The North Atlantic Treaty Organization is expected to formalize at its Lisbon summit tomorrow a new timetable for the withdrawal of foreign troops from Afghanistan.
The beginning of the drawdown of the 100,000 U.S. troop surge is still 2011, in line with President Obama’s promise to the American people. But a new deadline is being set for the completion of the withdrawal in 2014 and a full transition to Afghan security forces. The significance of that date is that it takes us beyond the next U.S. presidential elections.
The Pentagon says 2014 is an “aspirational” date that could slip further depending on the situation on the ground. The NATO secretary-general, Anders Fogh Rasmussen, told NPR this morning that NATO forces will remain for “as long as it takes.”
I can see this posing a political problem for Obama because he must have hoped that by the time November 2012 came along, Afghanistan would be forgotten as a campaign issue. The war certainly didn’t figure in the midterms and indeed foreign policy in general did not influence the result in any way.
But a presidential election is different. Obama will be under pressure from the Democratic base to stick to a withdrawal timetable, which the administration insists will be based on conditions on the ground.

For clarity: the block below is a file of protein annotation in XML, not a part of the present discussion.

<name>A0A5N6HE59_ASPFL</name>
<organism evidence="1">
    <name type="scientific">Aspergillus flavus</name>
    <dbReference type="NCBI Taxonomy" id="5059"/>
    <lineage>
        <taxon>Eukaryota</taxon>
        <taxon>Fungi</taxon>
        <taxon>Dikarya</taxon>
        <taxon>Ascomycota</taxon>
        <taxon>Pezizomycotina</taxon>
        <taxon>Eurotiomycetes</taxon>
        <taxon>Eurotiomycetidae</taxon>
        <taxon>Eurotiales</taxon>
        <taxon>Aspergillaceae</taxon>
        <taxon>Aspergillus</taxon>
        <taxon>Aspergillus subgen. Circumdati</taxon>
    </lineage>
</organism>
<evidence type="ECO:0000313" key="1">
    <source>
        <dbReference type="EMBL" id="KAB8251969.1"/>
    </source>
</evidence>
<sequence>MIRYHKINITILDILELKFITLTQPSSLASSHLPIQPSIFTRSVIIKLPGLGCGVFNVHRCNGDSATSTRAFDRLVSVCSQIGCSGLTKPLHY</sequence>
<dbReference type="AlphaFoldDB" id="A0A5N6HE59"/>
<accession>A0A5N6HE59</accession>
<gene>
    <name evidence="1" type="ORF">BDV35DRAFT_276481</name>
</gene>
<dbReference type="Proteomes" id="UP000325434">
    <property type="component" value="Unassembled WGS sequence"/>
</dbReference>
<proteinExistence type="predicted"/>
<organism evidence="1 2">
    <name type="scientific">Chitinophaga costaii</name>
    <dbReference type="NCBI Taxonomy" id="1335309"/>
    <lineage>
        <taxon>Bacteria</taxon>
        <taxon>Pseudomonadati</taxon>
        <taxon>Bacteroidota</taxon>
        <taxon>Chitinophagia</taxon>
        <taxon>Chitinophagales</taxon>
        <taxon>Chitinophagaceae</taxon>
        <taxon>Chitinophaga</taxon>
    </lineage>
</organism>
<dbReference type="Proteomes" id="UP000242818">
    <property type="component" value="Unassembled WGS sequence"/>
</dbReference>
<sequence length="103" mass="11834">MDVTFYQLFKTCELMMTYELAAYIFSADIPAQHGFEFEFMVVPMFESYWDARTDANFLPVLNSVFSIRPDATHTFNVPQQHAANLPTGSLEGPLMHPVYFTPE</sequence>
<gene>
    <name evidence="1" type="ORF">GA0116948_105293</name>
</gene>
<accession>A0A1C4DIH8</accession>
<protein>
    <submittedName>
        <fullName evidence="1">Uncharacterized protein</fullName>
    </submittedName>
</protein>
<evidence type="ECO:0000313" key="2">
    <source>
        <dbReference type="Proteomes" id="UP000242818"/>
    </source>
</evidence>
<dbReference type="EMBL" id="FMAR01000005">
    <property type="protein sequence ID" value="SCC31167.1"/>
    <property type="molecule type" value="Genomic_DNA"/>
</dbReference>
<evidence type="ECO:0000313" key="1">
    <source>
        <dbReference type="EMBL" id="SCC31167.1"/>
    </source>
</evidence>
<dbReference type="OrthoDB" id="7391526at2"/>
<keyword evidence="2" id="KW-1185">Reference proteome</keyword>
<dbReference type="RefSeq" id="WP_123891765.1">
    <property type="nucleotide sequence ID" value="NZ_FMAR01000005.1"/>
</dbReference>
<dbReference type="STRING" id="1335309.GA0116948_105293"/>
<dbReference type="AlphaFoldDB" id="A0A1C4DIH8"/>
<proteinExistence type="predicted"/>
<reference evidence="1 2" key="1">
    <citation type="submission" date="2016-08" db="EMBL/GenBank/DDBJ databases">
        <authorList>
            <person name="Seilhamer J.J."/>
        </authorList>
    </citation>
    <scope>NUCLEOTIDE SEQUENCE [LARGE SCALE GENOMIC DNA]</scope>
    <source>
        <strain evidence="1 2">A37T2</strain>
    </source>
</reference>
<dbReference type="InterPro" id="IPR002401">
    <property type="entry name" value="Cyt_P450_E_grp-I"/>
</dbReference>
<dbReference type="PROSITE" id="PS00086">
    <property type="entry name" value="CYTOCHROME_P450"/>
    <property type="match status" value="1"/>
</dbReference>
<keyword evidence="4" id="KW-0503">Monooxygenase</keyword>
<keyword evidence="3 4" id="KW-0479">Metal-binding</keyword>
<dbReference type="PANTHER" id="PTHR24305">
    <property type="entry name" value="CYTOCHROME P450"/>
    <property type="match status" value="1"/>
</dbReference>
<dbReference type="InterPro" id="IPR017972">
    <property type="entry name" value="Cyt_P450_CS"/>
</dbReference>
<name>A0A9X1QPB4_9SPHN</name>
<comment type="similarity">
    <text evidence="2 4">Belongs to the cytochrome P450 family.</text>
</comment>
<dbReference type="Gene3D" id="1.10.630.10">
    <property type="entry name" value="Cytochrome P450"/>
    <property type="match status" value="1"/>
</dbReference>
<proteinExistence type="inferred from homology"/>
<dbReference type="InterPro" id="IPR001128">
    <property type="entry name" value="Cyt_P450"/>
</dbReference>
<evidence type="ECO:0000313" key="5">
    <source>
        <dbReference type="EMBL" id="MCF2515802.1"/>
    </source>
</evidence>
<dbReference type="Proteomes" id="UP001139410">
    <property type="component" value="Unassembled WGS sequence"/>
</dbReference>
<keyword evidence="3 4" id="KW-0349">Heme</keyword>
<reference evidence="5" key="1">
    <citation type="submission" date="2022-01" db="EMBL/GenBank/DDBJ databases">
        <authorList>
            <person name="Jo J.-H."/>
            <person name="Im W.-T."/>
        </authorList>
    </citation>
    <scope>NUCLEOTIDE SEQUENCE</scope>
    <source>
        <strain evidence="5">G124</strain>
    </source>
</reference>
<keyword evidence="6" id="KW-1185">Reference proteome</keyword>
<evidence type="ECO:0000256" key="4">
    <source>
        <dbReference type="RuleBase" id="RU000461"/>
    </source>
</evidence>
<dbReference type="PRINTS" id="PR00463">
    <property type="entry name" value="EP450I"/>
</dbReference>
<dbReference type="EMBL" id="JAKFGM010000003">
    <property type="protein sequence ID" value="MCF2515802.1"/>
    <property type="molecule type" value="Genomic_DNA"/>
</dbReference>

What are those conditions now? NATO says its forces have regained the initiative, but there are signs that even in previously quiet zones such as Herat in western Afghanistan, violence and crime are on the rise.
In the meantime, the U.S. is escalating its military might in the battle against the Taliban in the southwest. The Washington Post reported today that M1 Abrams tanks have been deployed for the first time in the nine-year war. Yet these are the same aggressive tactics that have drawn protests from President Hamid Karzai, who angered U.S. officials with a recent interview with the same paper in which he complained that support for the war was being eroded.
Obama will have the chance to talk to Karzai in Lisbon about the strategy, which includes reaching out to the Taliban leadership to reach a political solution. But the president will return to Washington with a domestic problem of selling to his party the pursuit of this war over the horizon of his first term in office.